TEL AVIV — Almost 8,000 Israelis joined Israeli and Palestinian bereaved families at Tel Aviv’s Hayarkon Park Tuesday evening at a joint Memorial Day ceremony, which had been denounced by Defense Minister Avigdor Liberman.
The program’s two emcees — one Israeli and one Palestinian — began the evening by praising the High Court of Justice decision hours prior ordering Liberman to grant entry permits to 90 West Bank Palestinians to attend the service.
However, the emcees pointed out that not all of those Palestinians were able to make it because the Defense Ministry’s entry was granted too late.
Three short video clips were played of would-be Palestinian participants addressing the crowd from cities in the West Bank.
“The occupation did not give me permission to attend the ceremony, but I don’t need permission to say that I stand with you all there and am your partner in hope,” said one.
Outside the fenced off section of Hayarkon Park where the event took place, some 150 far-right activists protested the ceremony.
Demonstrators burned a Palestinian flag, hurled insults at attendees as they arrived, and briefly chanted “Death to Arabs.”
The joint Memorial Day event’s organizers also reported a number of “violent instances” that unfolded just beyond the ceremony grounds, where far-right demonstrators “hurled stones and bottles” at attendees.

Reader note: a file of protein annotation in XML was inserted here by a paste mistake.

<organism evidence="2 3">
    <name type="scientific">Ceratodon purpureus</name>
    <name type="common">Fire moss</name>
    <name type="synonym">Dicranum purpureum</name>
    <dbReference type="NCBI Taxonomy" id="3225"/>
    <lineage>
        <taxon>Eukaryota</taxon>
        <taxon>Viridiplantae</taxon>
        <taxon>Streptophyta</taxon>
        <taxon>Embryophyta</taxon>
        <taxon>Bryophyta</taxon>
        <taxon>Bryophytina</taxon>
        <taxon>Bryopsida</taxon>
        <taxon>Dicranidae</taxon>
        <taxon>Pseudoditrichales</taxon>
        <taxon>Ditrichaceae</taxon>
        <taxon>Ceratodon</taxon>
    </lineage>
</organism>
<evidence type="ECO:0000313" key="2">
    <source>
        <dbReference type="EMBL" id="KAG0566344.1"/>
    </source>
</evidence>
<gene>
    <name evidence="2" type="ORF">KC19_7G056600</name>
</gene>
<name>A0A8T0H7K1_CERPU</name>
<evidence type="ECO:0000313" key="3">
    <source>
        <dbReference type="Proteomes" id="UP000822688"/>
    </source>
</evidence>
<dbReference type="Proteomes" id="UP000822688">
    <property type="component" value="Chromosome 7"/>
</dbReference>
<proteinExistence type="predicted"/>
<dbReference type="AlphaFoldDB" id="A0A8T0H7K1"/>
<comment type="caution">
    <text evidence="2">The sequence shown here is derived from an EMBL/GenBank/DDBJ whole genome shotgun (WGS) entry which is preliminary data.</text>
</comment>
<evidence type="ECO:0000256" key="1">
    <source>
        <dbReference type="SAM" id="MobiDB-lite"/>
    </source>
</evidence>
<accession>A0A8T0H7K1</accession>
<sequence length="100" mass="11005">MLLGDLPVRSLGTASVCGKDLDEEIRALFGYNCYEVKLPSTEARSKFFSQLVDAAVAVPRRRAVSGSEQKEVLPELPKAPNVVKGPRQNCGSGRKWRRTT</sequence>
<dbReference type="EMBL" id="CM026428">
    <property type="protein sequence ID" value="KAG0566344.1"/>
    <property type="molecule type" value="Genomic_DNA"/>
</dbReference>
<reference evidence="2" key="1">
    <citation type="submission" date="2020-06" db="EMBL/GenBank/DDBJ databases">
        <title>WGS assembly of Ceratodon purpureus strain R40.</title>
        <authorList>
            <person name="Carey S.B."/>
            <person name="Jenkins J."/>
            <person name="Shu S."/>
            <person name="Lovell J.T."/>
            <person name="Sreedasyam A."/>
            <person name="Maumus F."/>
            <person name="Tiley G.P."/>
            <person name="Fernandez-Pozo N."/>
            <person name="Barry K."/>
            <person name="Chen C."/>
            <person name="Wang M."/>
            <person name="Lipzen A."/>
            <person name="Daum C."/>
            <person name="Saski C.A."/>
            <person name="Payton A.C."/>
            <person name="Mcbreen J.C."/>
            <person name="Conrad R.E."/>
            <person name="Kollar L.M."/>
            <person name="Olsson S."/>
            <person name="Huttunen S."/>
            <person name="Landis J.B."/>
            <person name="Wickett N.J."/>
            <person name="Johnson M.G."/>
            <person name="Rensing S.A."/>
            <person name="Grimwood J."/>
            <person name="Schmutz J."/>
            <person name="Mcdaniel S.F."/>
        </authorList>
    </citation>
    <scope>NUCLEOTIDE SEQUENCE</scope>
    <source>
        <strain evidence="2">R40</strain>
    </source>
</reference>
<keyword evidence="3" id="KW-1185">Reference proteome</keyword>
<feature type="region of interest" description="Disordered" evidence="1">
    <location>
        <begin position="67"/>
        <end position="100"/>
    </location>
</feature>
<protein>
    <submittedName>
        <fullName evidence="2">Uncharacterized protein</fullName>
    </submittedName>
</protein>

Police were said to have dispersed the protesters.
The far-right demonstration was organized by the Otzma Yehudit party. Among its speakers were activists Benzi Gopstein and Itamar Ben-Gvir, who could be faintly heard shouting from a megaphone throughout the first half hour of the ceremony.
The Ynet news site reported that a number of protesters managed to break through the perimeter into the outdoor compound but were nabbed by officers before they could reach the section of the park where the ceremony was being held.
According to the organizers — Combatants for Peace and the Israeli and Palestinian Bereaved Families for Peace — which put together the program as an alternative to the standard Israeli Memorial Day events, some 7,800 people were in attendance.
Among those addressing the joint Israeli-Palestinian event was author David Grossman, whose son was killed in the Second Lebanon War, and Amal Abu Sa’ad, whose husband Yaqoub Mousa Abu al-Qia’an was shot dead by Israeli police in the Negev Bedouin village of Umm al-Hiran a year ago, as the car he was driving crashed into an Israeli policeman, killing him, in disputed circumstances.
Abu Sa’ad began her speech by identifying herself as someone who “represents complexity.”
“I belong to Bedouin society, which is part of Palestinian society, and I am a citizen of the State of Israel,” she said. “As if that were not enough, one of these identities supposedly contradicts the other two.”
Abu Sa’ad went on to lament the Israeli government’s mistreatment of the Bedouin community and Israeli security forces’ killing of her husband.
However, she concluded by calling on those present to “recognize the narrative of the other, even if one does not accept it in its entirety.”
For his part, Grossman immediately addressed the “noise” around the ceremony.